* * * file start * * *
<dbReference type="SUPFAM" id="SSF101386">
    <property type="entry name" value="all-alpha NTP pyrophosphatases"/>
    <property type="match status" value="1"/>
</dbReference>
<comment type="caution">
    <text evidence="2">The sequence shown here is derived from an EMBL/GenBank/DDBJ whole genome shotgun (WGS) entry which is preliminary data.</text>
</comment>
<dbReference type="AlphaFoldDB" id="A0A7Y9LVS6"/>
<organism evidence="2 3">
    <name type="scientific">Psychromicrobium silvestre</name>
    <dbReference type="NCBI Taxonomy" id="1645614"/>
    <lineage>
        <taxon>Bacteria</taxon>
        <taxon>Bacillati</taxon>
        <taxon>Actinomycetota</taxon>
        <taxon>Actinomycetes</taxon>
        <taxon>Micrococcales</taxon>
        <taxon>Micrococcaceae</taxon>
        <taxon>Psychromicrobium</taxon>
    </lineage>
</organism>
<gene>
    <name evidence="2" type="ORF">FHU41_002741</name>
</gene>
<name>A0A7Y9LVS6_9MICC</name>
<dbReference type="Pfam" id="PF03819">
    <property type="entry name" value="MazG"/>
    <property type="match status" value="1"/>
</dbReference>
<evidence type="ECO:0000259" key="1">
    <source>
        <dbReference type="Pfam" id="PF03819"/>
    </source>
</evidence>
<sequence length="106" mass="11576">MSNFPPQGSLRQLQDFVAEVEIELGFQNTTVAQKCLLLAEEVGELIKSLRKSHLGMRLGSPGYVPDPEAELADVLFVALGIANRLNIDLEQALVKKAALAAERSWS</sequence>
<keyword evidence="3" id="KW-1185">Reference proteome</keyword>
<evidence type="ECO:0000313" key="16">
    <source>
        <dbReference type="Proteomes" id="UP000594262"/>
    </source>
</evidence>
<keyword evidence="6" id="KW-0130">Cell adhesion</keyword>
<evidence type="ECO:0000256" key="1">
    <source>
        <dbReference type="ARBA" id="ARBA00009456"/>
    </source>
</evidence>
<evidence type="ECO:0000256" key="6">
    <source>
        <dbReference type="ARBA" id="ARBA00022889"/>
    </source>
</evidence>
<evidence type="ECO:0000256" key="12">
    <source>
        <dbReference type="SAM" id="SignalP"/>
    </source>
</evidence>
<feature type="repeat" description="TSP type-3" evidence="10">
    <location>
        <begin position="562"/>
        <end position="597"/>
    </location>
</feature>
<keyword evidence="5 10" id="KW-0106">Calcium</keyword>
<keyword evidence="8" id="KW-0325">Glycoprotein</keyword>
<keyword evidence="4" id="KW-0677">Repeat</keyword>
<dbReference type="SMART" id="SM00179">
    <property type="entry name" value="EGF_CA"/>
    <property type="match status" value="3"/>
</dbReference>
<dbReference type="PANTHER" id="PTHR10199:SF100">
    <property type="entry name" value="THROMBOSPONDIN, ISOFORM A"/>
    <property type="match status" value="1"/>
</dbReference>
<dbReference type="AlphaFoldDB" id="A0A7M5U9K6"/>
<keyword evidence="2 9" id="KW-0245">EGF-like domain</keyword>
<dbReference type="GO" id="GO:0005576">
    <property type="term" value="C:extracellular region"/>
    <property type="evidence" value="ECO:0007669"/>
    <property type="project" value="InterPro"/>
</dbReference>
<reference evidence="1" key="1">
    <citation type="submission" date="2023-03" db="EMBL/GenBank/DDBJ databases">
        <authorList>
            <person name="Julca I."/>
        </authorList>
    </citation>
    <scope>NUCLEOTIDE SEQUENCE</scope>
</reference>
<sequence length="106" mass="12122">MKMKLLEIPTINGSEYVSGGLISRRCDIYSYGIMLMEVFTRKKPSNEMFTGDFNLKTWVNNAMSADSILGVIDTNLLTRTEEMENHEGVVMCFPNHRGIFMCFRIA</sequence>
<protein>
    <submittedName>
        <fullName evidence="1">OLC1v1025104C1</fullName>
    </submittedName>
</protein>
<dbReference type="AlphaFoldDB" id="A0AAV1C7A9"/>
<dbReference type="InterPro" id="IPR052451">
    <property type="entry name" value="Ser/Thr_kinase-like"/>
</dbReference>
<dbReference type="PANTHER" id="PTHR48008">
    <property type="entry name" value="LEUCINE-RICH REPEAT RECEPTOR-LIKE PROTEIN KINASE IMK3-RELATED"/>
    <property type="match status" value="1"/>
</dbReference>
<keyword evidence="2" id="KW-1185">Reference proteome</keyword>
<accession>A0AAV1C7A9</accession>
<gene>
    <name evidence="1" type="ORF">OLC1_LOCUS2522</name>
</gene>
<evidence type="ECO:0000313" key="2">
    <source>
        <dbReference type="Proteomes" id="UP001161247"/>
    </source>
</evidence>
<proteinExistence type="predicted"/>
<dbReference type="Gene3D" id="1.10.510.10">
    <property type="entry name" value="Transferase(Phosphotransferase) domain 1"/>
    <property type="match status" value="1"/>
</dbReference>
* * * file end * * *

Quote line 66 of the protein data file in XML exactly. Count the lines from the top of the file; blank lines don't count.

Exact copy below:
<keyword evidence="4" id="KW-0677">Repeat</keyword>